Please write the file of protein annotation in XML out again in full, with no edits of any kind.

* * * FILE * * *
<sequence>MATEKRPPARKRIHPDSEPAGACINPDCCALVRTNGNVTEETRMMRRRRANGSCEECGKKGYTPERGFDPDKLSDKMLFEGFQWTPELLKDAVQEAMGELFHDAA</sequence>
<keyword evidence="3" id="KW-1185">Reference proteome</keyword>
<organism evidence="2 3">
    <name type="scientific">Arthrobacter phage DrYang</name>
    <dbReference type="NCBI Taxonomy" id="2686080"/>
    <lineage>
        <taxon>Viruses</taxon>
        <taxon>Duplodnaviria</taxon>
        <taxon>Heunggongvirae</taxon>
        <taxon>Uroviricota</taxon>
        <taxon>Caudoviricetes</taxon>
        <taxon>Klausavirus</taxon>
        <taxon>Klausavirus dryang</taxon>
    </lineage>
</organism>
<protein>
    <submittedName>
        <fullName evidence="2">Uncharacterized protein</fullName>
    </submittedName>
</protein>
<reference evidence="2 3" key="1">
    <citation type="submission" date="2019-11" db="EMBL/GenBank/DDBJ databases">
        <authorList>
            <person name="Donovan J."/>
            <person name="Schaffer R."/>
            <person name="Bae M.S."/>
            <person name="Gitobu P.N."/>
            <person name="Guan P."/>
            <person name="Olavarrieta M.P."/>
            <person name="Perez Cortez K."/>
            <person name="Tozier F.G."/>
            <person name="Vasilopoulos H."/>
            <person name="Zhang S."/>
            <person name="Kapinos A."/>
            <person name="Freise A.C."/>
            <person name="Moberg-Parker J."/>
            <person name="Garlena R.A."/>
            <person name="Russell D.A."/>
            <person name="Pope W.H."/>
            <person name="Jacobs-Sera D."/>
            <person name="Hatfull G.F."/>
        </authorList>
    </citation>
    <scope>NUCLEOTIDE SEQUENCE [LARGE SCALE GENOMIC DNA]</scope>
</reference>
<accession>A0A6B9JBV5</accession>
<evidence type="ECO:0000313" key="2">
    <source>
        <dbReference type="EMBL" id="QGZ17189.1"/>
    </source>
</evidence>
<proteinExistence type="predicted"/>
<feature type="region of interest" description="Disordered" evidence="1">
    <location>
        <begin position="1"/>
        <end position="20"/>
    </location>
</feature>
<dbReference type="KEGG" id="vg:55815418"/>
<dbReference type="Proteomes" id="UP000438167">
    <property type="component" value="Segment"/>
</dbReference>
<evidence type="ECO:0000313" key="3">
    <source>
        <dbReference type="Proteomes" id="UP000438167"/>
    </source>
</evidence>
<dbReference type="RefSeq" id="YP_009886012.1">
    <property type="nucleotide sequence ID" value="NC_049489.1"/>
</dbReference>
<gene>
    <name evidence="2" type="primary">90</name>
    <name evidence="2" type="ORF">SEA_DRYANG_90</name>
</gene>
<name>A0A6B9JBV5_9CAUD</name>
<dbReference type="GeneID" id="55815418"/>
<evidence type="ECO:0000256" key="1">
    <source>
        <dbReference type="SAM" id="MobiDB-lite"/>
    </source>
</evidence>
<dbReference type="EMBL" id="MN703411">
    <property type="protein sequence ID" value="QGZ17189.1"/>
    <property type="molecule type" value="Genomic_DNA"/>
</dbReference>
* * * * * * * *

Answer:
<sequence>MATEKRPPARKRIHPDSEPAGACINPDCCALVRTNGNVTEETRMMRRRRANGSCEECGKKGYTPERGFDPDKLSDKMLFEGFQWTPELLKDAVQEAMGELFHDAA</sequence>
<keyword evidence="3" id="KW-1185">Reference proteome</keyword>
<organism evidence="2 3">
    <name type="scientific">Arthrobacter phage DrYang</name>
    <dbReference type="NCBI Taxonomy" id="2686080"/>
    <lineage>
        <taxon>Viruses</taxon>
        <taxon>Duplodnaviria</taxon>
        <taxon>Heunggongvirae</taxon>
        <taxon>Uroviricota</taxon>
        <taxon>Caudoviricetes</taxon>
        <taxon>Klausavirus</taxon>
        <taxon>Klausavirus dryang</taxon>
    </lineage>
</organism>
<protein>
    <submittedName>
        <fullName evidence="2">Uncharacterized protein</fullName>
    </submittedName>
</protein>
<reference evidence="2 3" key="1">
    <citation type="submission" date="2019-11" db="EMBL/GenBank/DDBJ databases">
        <authorList>
            <person name="Donovan J."/>
            <person name="Schaffer R."/>
            <person name="Bae M.S."/>
            <person name="Gitobu P.N."/>
            <person name="Guan P."/>
            <person name="Olavarrieta M.P."/>
            <person name="Perez Cortez K."/>
            <person name="Tozier F.G."/>
            <person name="Vasilopoulos H."/>
            <person name="Zhang S."/>
            <person name="Kapinos A."/>
            <person name="Freise A.C."/>
            <person name="Moberg-Parker J."/>
            <person name="Garlena R.A."/>
            <person name="Russell D.A."/>
            <person name="Pope W.H."/>
            <person name="Jacobs-Sera D."/>
            <person name="Hatfull G.F."/>
        </authorList>
    </citation>
    <scope>NUCLEOTIDE SEQUENCE [LARGE SCALE GENOMIC DNA]</scope>
</reference>
<accession>A0A6B9JBV5</accession>
<evidence type="ECO:0000313" key="2">
    <source>
        <dbReference type="EMBL" id="QGZ17189.1"/>
    </source>
</evidence>
<proteinExistence type="predicted"/>
<feature type="region of interest" description="Disordered" evidence="1">
    <location>
        <begin position="1"/>
        <end position="20"/>
    </location>
</feature>
<dbReference type="KEGG" id="vg:55815418"/>
<dbReference type="Proteomes" id="UP000438167">
    <property type="component" value="Segment"/>
</dbReference>
<evidence type="ECO:0000313" key="3">
    <source>
        <dbReference type="Proteomes" id="UP000438167"/>
    </source>
</evidence>
<dbReference type="RefSeq" id="YP_009886012.1">
    <property type="nucleotide sequence ID" value="NC_049489.1"/>
</dbReference>
<gene>
    <name evidence="2" type="primary">90</name>
    <name evidence="2" type="ORF">SEA_DRYANG_90</name>
</gene>
<name>A0A6B9JBV5_9CAUD</name>
<dbReference type="GeneID" id="55815418"/>
<evidence type="ECO:0000256" key="1">
    <source>
        <dbReference type="SAM" id="MobiDB-lite"/>
    </source>
</evidence>
<dbReference type="EMBL" id="MN703411">
    <property type="protein sequence ID" value="QGZ17189.1"/>
    <property type="molecule type" value="Genomic_DNA"/>
</dbReference>